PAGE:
As an aside, I have been asked about the public domain status of "Ulysses". Answering this is no small feat, but I will do my best.

Ulysses was first published in France in 1922. However, it was not published in the United States until 1934, partly due to an obscenity ruling. The James Joyce estate and Random House cite 1934 as the date the copyright extends from in the United States.

However, according to Robert Spoo, a University of Tulsa English professor, the 1934 date is invalid. He claims that under the US copyright law in place in 1922 ... "Joyce would have had to deposit a copy of the book at the copyright office within two months of publication in France, and then, within another four months, have the book printed on American soil by a U.S. printer. Spoo says Joyce did not meet these requirements, thus relinquishing his novel to the public domain." Note that he's asserting that "Ulysses" was always in the public domain.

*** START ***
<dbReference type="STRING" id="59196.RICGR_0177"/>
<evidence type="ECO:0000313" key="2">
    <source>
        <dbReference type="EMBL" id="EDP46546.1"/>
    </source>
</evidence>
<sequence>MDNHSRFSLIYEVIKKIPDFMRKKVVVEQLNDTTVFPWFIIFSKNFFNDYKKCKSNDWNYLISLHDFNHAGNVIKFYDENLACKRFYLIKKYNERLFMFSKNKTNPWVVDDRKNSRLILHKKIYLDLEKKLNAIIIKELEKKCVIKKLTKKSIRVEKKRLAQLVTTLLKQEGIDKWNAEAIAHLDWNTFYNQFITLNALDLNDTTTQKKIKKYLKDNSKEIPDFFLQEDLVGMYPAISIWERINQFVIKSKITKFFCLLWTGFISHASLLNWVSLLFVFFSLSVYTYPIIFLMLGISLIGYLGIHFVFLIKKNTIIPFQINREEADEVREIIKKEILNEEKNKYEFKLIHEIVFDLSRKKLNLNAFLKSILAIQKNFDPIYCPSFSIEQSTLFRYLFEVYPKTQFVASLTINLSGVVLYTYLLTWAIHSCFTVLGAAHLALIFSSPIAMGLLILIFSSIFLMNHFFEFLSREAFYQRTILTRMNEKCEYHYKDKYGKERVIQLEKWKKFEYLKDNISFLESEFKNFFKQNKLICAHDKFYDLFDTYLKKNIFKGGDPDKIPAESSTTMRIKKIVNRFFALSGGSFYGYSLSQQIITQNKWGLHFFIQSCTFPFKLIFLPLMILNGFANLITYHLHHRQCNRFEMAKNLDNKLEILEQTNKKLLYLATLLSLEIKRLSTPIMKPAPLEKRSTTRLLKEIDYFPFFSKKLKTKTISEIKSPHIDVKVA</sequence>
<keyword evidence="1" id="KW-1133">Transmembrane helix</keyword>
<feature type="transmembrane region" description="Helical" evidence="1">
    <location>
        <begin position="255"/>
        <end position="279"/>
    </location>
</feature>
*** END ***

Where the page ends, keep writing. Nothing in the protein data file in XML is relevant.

Spoo goes on to point out that the Uruguay Round Agreements Act, an international treaty, restored copyright for certain works. "Ulysses" would then have enjoyed a copyright term of 75 years from its first publication in 1922, but this copyright restoration expired on Jan. 1, 1998.

Further complicating the matter is that the 1922 edition was error ridden. A corrected work by Hans Walter Gabler (the "Corrected Text" of "Ulysses") was published in 1986. The corrected text will be protected until at least 2047. Also note that any editors or publishers notes added to the text in later editions would be copyright.

So ... the original, error laden 1922 edition of "Ulysses" is generally held to be public domain, but not later versions. Also note that the James Joyce estate and Random House feel otherwise and are litigious.

For more on the intricacies of determining public domain status for books, see How Long Copyright Protection Endures and also check out

1. Spoo quoted from

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